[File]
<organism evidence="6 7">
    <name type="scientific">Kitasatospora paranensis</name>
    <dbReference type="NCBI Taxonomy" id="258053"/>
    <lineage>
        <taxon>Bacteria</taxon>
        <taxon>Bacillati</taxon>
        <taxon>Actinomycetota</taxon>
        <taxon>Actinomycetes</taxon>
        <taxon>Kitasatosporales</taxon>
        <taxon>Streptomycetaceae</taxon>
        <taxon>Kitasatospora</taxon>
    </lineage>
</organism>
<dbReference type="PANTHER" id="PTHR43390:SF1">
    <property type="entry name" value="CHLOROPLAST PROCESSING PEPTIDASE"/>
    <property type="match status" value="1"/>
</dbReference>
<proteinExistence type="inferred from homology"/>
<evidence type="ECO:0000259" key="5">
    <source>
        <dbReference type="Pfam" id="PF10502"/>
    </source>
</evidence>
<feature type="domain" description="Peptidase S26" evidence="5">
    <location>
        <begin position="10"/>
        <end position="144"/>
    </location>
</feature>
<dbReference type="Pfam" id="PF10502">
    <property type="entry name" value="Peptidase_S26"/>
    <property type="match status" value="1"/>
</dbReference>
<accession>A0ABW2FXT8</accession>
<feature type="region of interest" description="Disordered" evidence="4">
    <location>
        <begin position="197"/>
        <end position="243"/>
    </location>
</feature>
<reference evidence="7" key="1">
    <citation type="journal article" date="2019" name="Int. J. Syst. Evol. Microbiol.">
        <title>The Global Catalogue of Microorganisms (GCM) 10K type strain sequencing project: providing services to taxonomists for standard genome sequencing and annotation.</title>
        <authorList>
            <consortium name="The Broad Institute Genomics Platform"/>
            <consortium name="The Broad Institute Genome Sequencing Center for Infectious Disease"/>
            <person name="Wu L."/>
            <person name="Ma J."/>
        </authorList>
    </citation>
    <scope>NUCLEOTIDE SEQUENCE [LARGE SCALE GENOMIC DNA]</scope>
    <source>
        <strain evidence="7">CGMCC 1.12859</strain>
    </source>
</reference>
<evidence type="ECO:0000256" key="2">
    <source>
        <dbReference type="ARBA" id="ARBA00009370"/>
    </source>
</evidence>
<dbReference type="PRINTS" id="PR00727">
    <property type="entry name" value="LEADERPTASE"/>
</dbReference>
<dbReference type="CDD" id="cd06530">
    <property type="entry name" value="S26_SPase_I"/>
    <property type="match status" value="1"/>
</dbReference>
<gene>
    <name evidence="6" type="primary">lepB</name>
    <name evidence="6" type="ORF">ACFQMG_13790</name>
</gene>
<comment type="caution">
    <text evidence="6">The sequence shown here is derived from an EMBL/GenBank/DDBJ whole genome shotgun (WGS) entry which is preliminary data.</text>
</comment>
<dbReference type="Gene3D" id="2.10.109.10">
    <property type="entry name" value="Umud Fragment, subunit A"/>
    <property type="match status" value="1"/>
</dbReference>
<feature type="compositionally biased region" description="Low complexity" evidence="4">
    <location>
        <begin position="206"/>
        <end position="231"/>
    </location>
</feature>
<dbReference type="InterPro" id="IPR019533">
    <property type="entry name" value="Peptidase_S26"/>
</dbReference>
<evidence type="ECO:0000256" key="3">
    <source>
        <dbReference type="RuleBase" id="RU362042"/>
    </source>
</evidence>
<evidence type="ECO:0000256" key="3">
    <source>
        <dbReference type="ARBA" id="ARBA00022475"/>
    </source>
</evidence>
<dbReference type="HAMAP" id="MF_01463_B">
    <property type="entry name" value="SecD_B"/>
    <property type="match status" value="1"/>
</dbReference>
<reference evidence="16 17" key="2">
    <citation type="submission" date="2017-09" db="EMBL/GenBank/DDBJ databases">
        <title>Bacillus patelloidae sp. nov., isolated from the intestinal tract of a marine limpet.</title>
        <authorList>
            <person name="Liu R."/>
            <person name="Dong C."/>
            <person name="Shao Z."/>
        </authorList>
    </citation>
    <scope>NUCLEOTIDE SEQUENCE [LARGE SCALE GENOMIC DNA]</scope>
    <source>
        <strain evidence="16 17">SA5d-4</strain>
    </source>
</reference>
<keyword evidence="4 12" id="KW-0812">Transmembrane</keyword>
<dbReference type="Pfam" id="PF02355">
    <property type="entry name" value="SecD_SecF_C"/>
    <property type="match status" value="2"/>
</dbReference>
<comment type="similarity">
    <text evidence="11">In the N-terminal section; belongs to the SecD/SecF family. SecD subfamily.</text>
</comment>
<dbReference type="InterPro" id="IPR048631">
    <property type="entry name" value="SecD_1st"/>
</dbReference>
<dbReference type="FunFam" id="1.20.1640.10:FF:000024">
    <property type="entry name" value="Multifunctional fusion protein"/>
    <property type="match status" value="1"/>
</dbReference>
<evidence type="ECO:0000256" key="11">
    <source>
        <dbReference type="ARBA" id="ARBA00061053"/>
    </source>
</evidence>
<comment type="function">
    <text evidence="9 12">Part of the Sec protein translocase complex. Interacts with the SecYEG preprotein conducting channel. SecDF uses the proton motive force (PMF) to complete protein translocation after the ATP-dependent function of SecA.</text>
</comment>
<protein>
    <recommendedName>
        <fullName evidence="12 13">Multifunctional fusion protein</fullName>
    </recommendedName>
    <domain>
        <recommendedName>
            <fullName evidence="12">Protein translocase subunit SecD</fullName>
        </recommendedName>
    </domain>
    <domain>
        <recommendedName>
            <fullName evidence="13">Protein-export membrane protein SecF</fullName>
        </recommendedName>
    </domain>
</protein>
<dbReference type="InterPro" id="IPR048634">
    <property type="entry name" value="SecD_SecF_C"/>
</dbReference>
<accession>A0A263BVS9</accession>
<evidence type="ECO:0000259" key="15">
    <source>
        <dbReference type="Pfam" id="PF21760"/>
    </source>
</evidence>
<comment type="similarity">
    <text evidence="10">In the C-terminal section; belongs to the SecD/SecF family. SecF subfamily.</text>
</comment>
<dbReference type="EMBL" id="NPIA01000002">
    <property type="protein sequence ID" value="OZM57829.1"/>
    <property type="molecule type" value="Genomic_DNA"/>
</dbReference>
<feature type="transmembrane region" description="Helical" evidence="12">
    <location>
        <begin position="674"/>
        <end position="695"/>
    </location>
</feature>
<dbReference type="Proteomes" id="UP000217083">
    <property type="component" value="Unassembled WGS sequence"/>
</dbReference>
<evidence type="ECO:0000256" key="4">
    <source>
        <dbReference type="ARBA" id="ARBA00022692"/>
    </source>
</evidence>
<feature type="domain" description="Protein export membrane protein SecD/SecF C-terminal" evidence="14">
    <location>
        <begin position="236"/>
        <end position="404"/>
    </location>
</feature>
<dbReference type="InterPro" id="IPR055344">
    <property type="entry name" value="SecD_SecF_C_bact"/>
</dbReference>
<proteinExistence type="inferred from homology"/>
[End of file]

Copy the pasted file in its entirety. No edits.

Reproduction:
<organism evidence="6 7">
    <name type="scientific">Kitasatospora paranensis</name>
    <dbReference type="NCBI Taxonomy" id="258053"/>
    <lineage>
        <taxon>Bacteria</taxon>
        <taxon>Bacillati</taxon>
        <taxon>Actinomycetota</taxon>
        <taxon>Actinomycetes</taxon>
        <taxon>Kitasatosporales</taxon>
        <taxon>Streptomycetaceae</taxon>
        <taxon>Kitasatospora</taxon>
    </lineage>
</organism>
<dbReference type="PANTHER" id="PTHR43390:SF1">
    <property type="entry name" value="CHLOROPLAST PROCESSING PEPTIDASE"/>
    <property type="match status" value="1"/>
</dbReference>
<proteinExistence type="inferred from homology"/>
<evidence type="ECO:0000259" key="5">
    <source>
        <dbReference type="Pfam" id="PF10502"/>
    </source>
</evidence>
<feature type="domain" description="Peptidase S26" evidence="5">
    <location>
        <begin position="10"/>
        <end position="144"/>
    </location>
</feature>
<dbReference type="Pfam" id="PF10502">
    <property type="entry name" value="Peptidase_S26"/>
    <property type="match status" value="1"/>
</dbReference>
<accession>A0ABW2FXT8</accession>
<feature type="region of interest" description="Disordered" evidence="4">
    <location>
        <begin position="197"/>
        <end position="243"/>
    </location>
</feature>
<reference evidence="7" key="1">
    <citation type="journal article" date="2019" name="Int. J. Syst. Evol. Microbiol.">
        <title>The Global Catalogue of Microorganisms (GCM) 10K type strain sequencing project: providing services to taxonomists for standard genome sequencing and annotation.</title>
        <authorList>
            <consortium name="The Broad Institute Genomics Platform"/>
            <consortium name="The Broad Institute Genome Sequencing Center for Infectious Disease"/>
            <person name="Wu L."/>
            <person name="Ma J."/>
        </authorList>
    </citation>
    <scope>NUCLEOTIDE SEQUENCE [LARGE SCALE GENOMIC DNA]</scope>
    <source>
        <strain evidence="7">CGMCC 1.12859</strain>
    </source>
</reference>
<evidence type="ECO:0000256" key="2">
    <source>
        <dbReference type="ARBA" id="ARBA00009370"/>
    </source>
</evidence>
<dbReference type="PRINTS" id="PR00727">
    <property type="entry name" value="LEADERPTASE"/>
</dbReference>
<dbReference type="CDD" id="cd06530">
    <property type="entry name" value="S26_SPase_I"/>
    <property type="match status" value="1"/>
</dbReference>
<gene>
    <name evidence="6" type="primary">lepB</name>
    <name evidence="6" type="ORF">ACFQMG_13790</name>
</gene>
<comment type="caution">
    <text evidence="6">The sequence shown here is derived from an EMBL/GenBank/DDBJ whole genome shotgun (WGS) entry which is preliminary data.</text>
</comment>
<dbReference type="Gene3D" id="2.10.109.10">
    <property type="entry name" value="Umud Fragment, subunit A"/>
    <property type="match status" value="1"/>
</dbReference>
<feature type="compositionally biased region" description="Low complexity" evidence="4">
    <location>
        <begin position="206"/>
        <end position="231"/>
    </location>
</feature>
<dbReference type="InterPro" id="IPR019533">
    <property type="entry name" value="Peptidase_S26"/>
</dbReference>
<evidence type="ECO:0000256" key="3">
    <source>
        <dbReference type="RuleBase" id="RU362042"/>
    </source>
</evidence>
<evidence type="ECO:0000256" key="3">
    <source>
        <dbReference type="ARBA" id="ARBA00022475"/>
    </source>
</evidence>
<dbReference type="HAMAP" id="MF_01463_B">
    <property type="entry name" value="SecD_B"/>
    <property type="match status" value="1"/>
</dbReference>
<reference evidence="16 17" key="2">
    <citation type="submission" date="2017-09" db="EMBL/GenBank/DDBJ databases">
        <title>Bacillus patelloidae sp. nov., isolated from the intestinal tract of a marine limpet.</title>
        <authorList>
            <person name="Liu R."/>
            <person name="Dong C."/>
            <person name="Shao Z."/>
        </authorList>
    </citation>
    <scope>NUCLEOTIDE SEQUENCE [LARGE SCALE GENOMIC DNA]</scope>
    <source>
        <strain evidence="16 17">SA5d-4</strain>
    </source>
</reference>
<keyword evidence="4 12" id="KW-0812">Transmembrane</keyword>
<dbReference type="Pfam" id="PF02355">
    <property type="entry name" value="SecD_SecF_C"/>
    <property type="match status" value="2"/>
</dbReference>
<comment type="similarity">
    <text evidence="11">In the N-terminal section; belongs to the SecD/SecF family. SecD subfamily.</text>
</comment>
<dbReference type="InterPro" id="IPR048631">
    <property type="entry name" value="SecD_1st"/>
</dbReference>
<dbReference type="FunFam" id="1.20.1640.10:FF:000024">
    <property type="entry name" value="Multifunctional fusion protein"/>
    <property type="match status" value="1"/>
</dbReference>
<evidence type="ECO:0000256" key="11">
    <source>
        <dbReference type="ARBA" id="ARBA00061053"/>
    </source>
</evidence>
<comment type="function">
    <text evidence="9 12">Part of the Sec protein translocase complex. Interacts with the SecYEG preprotein conducting channel. SecDF uses the proton motive force (PMF) to complete protein translocation after the ATP-dependent function of SecA.</text>
</comment>
<protein>
    <recommendedName>
        <fullName evidence="12 13">Multifunctional fusion protein</fullName>
    </recommendedName>
    <domain>
        <recommendedName>
            <fullName evidence="12">Protein translocase subunit SecD</fullName>
        </recommendedName>
    </domain>
    <domain>
        <recommendedName>
            <fullName evidence="13">Protein-export membrane protein SecF</fullName>
        </recommendedName>
    </domain>
</protein>
<dbReference type="InterPro" id="IPR048634">
    <property type="entry name" value="SecD_SecF_C"/>
</dbReference>
<accession>A0A263BVS9</accession>
<evidence type="ECO:0000259" key="15">
    <source>
        <dbReference type="Pfam" id="PF21760"/>
    </source>
</evidence>
<comment type="similarity">
    <text evidence="10">In the C-terminal section; belongs to the SecD/SecF family. SecF subfamily.</text>
</comment>
<dbReference type="EMBL" id="NPIA01000002">
    <property type="protein sequence ID" value="OZM57829.1"/>
    <property type="molecule type" value="Genomic_DNA"/>
</dbReference>
<feature type="transmembrane region" description="Helical" evidence="12">
    <location>
        <begin position="674"/>
        <end position="695"/>
    </location>
</feature>
<dbReference type="Proteomes" id="UP000217083">
    <property type="component" value="Unassembled WGS sequence"/>
</dbReference>
<evidence type="ECO:0000256" key="4">
    <source>
        <dbReference type="ARBA" id="ARBA00022692"/>
    </source>
</evidence>
<feature type="domain" description="Protein export membrane protein SecD/SecF C-terminal" evidence="14">
    <location>
        <begin position="236"/>
        <end position="404"/>
    </location>
</feature>
<dbReference type="InterPro" id="IPR055344">
    <property type="entry name" value="SecD_SecF_C_bact"/>
</dbReference>
<proteinExistence type="inferred from homology"/>